Tira2 and Lirc

I converted my old workstation into a media pc. What is a media pc? Also known as a home-theater pc (HTPC) it's basically a computer hooked up to a TV. This lets me play my MP3s over my stereo system as well as watch digital videos on my tv. I can also theoretically play games on my TV but I don't do that (yet). There was nothing to this setup as my video card automatically supported the TV-out. All that remained was to add remote-control support, so that I could skip to the next MP3 using my trusty all-in-one remote.

My remote is the Pioneer AXD7381, which is a learning remote that came with my VSX-1015TX system. In order for this remote to send signals to the computer, however, I needed an infra-red receiver. Since I don't believe in classic serial ports, I opted to buy a USB IR device called the Tira, from a Toronto-based company. Lirc (the Linux infrared program) claimed to support it and so I figured I'd spring for the $50.

I'd hoped it would be trivial to get this thing going, but I severely underestimated the Lirc documentation. I don't know if I've ever tried to read a less helpful doc. The documentation assumed that you already knew how to set up Lirc, that you were using a serial device (is anyone still using serial devices?), and that you were installing lirc from source. None of those things were true for me, but I managed to get things working after much weeping and gnashing of teeth.

In the end, all I needed to do to get the Tira working was tell Lirc to use the Tira driver. On Fedora 8 you edit the /etc/sysconfig/lirc file and specify the -H Tira command line parameter:

LIRCD_OPTIONS="-H tira"

Easy enough, but the lirc documentation doesn't mention Tira other than to say it supports it. Specifically it doesn't tell you that Lirc won't need any of its usual device nodes, which means you don't need to waste time writing udev rules like I did. I wasted a lot of time because for some reason the Tira would sometimes be recognized as USB device 1, and Lirc refuses to work unless it's device 0 (/dev/ttyUSB1 vs /dev/ttyUSB0 for those of you who understand what I'm talking about). Once I unplugged/re-plugged the Tira a few times things magically started working.

Then I ensured that Lirc started with

/sbin/chkconfig lirc on
/sbin/service lirc restart


Anyway, the executive summary of Tira is thus:

1. It's a USB device that shows up in the kernel as a serial device.
2. Lirc supports usb serial devices but the documentation doesn't seem to want to admit it.
3. Once Lirc starts talking to your tira you need to set up some kind of action to take place. I did this using KDE's IRKicker, a niceadequate gui tool which lets you do things when you press a button on the remote. Unfortunately the tool is more complex than it should be. I've been thinking about this for a few days and I think making the tool easier to use would be a lot of work, but it's still pretty important work. But it's an acceptable compromise, for now.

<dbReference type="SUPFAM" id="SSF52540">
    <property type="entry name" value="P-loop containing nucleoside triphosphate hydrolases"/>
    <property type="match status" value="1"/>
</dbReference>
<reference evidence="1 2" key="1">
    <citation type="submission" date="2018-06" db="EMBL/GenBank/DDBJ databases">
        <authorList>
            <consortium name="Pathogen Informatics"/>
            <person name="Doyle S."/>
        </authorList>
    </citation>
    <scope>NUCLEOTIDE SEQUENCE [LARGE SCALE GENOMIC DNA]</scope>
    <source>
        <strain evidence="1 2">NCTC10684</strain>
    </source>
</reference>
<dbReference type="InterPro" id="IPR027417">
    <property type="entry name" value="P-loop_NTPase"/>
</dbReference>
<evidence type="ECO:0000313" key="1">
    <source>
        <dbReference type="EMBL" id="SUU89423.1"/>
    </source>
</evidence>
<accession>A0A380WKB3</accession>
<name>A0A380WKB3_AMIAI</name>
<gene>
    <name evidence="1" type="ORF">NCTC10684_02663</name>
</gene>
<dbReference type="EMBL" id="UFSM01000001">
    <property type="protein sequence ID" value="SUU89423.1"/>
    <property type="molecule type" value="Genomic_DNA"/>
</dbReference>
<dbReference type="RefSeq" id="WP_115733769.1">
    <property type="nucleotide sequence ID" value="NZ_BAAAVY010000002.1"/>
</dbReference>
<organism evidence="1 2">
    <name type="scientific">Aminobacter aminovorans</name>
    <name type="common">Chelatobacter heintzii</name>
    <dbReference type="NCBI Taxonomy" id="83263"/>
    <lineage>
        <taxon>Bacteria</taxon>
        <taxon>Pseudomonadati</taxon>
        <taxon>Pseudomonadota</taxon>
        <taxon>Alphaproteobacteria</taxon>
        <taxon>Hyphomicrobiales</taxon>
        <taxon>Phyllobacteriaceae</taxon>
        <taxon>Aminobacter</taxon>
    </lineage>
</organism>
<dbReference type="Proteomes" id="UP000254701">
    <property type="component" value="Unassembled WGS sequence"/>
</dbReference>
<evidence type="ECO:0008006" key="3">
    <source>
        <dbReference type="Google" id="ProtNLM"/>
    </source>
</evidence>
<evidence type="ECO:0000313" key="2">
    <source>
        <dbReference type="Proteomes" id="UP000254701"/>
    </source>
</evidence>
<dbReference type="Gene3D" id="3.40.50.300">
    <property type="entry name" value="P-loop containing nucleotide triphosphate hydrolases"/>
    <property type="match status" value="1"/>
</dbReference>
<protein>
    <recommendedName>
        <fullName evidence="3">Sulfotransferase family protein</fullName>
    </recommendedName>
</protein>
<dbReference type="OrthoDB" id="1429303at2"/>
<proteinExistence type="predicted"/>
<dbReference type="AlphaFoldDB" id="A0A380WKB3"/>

Now I have another problem, which is that a universal remote control and a universal device (such as Lirc) don't really get along; the remote doesn't know what to say and Lirc doesn't know what to do. Since both devices speak any language, they need to be made to agree as to which language they should be speaking to each other. My remote was originally programmed to control (among other things) a CD Changer, which I no longer use, so I told Lirc to answer to the CD Changer's remote. But that makes it annoying to control things because, among other things, the CD remote doesn't have separate play and pause buttons. At least now it's just a matter of making the right thing happen when you press a button.

What would make this whole process a lot easier is if there were 1. A better installer/auto-detection for IR devices; 2. A standard way of mapping remote buttons, so that if the remote has a "play" button it "plays" the current application, such as a movie player or music player; Also it would be really nice if the Lirc mouse/keyboard control mode was better integrated with standard lirc and programs like IRKicker. But now I can play my mp3s and skip to the next song without getting up and pressing a key. And my music sounds GOOD on my stereo... I never knew how bad my computer speakers were.

2 comments:

Anonymous said...

Sounds like you had fun. As for what still uses serial? Well try configuring a CISCO switch or firewall. There are quite a bit of things that still uses the good old COM2. Hell I still see dip switches/jumpers on RAID controllers/SCSI Hard Drives. But meh I am used to the idiosyncrasies of servers. By the way could you not use the Logitech universal remote? Or you just needed to re-use your old remote?

HJ

Mr. Shiny & New said...

As far as I'm concerned network gear shouldn't require serial ports either; heck most new computers don't even come with those ports anymore. Thankfully I don't have to deal with that gear anymore. As for my choice of universal remotes, I have a couple of them and the remote that came with my stereo receiver is fairly good. The only problem is that the universal remote, by definition, doesn't speak any particular remote-control dialect, so you have to just pick a random one. Anyway the system works now with the limitation that most computer programs are very poorly suited for remote controls and nearly impossible to automate in a coherent manner.